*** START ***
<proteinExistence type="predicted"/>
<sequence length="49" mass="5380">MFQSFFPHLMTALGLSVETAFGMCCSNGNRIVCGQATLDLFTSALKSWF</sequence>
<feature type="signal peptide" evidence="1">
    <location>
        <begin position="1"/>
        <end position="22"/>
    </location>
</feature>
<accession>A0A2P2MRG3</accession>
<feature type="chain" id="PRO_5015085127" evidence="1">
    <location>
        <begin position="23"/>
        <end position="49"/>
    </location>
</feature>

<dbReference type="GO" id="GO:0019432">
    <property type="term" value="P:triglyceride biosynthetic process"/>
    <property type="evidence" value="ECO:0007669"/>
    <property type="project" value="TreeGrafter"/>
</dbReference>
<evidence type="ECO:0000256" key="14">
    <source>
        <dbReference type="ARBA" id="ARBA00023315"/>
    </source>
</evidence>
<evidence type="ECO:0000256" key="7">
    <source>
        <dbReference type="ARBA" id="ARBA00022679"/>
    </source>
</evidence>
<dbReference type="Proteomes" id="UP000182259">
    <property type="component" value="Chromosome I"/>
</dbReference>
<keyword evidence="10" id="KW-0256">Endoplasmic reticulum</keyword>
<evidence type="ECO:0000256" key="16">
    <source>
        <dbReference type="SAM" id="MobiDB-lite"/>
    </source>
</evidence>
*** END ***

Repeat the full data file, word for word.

<proteinExistence type="predicted"/>
<sequence length="49" mass="5380">MFQSFFPHLMTALGLSVETAFGMCCSNGNRIVCGQATLDLFTSALKSWF</sequence>
<feature type="signal peptide" evidence="1">
    <location>
        <begin position="1"/>
        <end position="22"/>
    </location>
</feature>
<accession>A0A2P2MRG3</accession>
<feature type="chain" id="PRO_5015085127" evidence="1">
    <location>
        <begin position="23"/>
        <end position="49"/>
    </location>
</feature>

<dbReference type="GO" id="GO:0019432">
    <property type="term" value="P:triglyceride biosynthetic process"/>
    <property type="evidence" value="ECO:0007669"/>
    <property type="project" value="TreeGrafter"/>
</dbReference>
<evidence type="ECO:0000256" key="14">
    <source>
        <dbReference type="ARBA" id="ARBA00023315"/>
    </source>
</evidence>
<evidence type="ECO:0000256" key="7">
    <source>
        <dbReference type="ARBA" id="ARBA00022679"/>
    </source>
</evidence>
<dbReference type="Proteomes" id="UP000182259">
    <property type="component" value="Chromosome I"/>
</dbReference>
<keyword evidence="10" id="KW-0256">Endoplasmic reticulum</keyword>
<evidence type="ECO:0000256" key="16">
    <source>
        <dbReference type="SAM" id="MobiDB-lite"/>
    </source>
</evidence>